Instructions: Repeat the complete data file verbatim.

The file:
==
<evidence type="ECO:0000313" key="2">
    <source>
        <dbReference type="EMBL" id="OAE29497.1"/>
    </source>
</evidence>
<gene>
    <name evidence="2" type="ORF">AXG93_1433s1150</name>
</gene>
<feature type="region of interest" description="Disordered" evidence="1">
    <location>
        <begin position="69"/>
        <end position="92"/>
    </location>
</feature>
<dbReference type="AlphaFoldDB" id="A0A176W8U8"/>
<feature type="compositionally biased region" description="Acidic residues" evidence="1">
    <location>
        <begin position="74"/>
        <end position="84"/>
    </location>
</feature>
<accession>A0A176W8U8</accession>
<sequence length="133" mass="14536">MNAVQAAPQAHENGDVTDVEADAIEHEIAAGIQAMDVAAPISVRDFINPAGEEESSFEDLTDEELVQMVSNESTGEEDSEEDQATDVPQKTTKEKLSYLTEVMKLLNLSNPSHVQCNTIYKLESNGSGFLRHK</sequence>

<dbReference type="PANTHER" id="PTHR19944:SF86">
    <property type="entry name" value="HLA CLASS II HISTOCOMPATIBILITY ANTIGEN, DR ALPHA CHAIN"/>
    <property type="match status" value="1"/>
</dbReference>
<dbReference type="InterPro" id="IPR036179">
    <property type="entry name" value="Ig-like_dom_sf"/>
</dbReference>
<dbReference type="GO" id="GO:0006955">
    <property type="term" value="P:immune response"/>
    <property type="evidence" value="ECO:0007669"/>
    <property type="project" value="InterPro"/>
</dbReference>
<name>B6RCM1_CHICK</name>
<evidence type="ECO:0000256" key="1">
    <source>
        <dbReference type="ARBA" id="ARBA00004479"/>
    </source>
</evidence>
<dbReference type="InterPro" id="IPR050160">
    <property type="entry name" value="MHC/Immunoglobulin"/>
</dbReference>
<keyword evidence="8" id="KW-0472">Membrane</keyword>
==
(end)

<evidence type="ECO:0000313" key="2">
    <source>
        <dbReference type="EMBL" id="OAE29497.1"/>
    </source>
</evidence>
<gene>
    <name evidence="2" type="ORF">AXG93_1433s1150</name>
</gene>
<feature type="region of interest" description="Disordered" evidence="1">
    <location>
        <begin position="69"/>
        <end position="92"/>
    </location>
</feature>
<dbReference type="AlphaFoldDB" id="A0A176W8U8"/>
<feature type="compositionally biased region" description="Acidic residues" evidence="1">
    <location>
        <begin position="74"/>
        <end position="84"/>
    </location>
</feature>
<accession>A0A176W8U8</accession>
<sequence length="133" mass="14536">MNAVQAAPQAHENGDVTDVEADAIEHEIAAGIQAMDVAAPISVRDFINPAGEEESSFEDLTDEELVQMVSNESTGEEDSEEDQATDVPQKTTKEKLSYLTEVMKLLNLSNPSHVQCNTIYKLESNGSGFLRHK</sequence>

<dbReference type="PANTHER" id="PTHR19944:SF86">
    <property type="entry name" value="HLA CLASS II HISTOCOMPATIBILITY ANTIGEN, DR ALPHA CHAIN"/>
    <property type="match status" value="1"/>
</dbReference>
<dbReference type="InterPro" id="IPR036179">
    <property type="entry name" value="Ig-like_dom_sf"/>
</dbReference>
<dbReference type="GO" id="GO:0006955">
    <property type="term" value="P:immune response"/>
    <property type="evidence" value="ECO:0007669"/>
    <property type="project" value="InterPro"/>
</dbReference>
<name>B6RCM1_CHICK</name>
<evidence type="ECO:0000256" key="1">
    <source>
        <dbReference type="ARBA" id="ARBA00004479"/>
    </source>
</evidence>
<dbReference type="InterPro" id="IPR050160">
    <property type="entry name" value="MHC/Immunoglobulin"/>
</dbReference>
<keyword evidence="8" id="KW-0472">Membrane</keyword>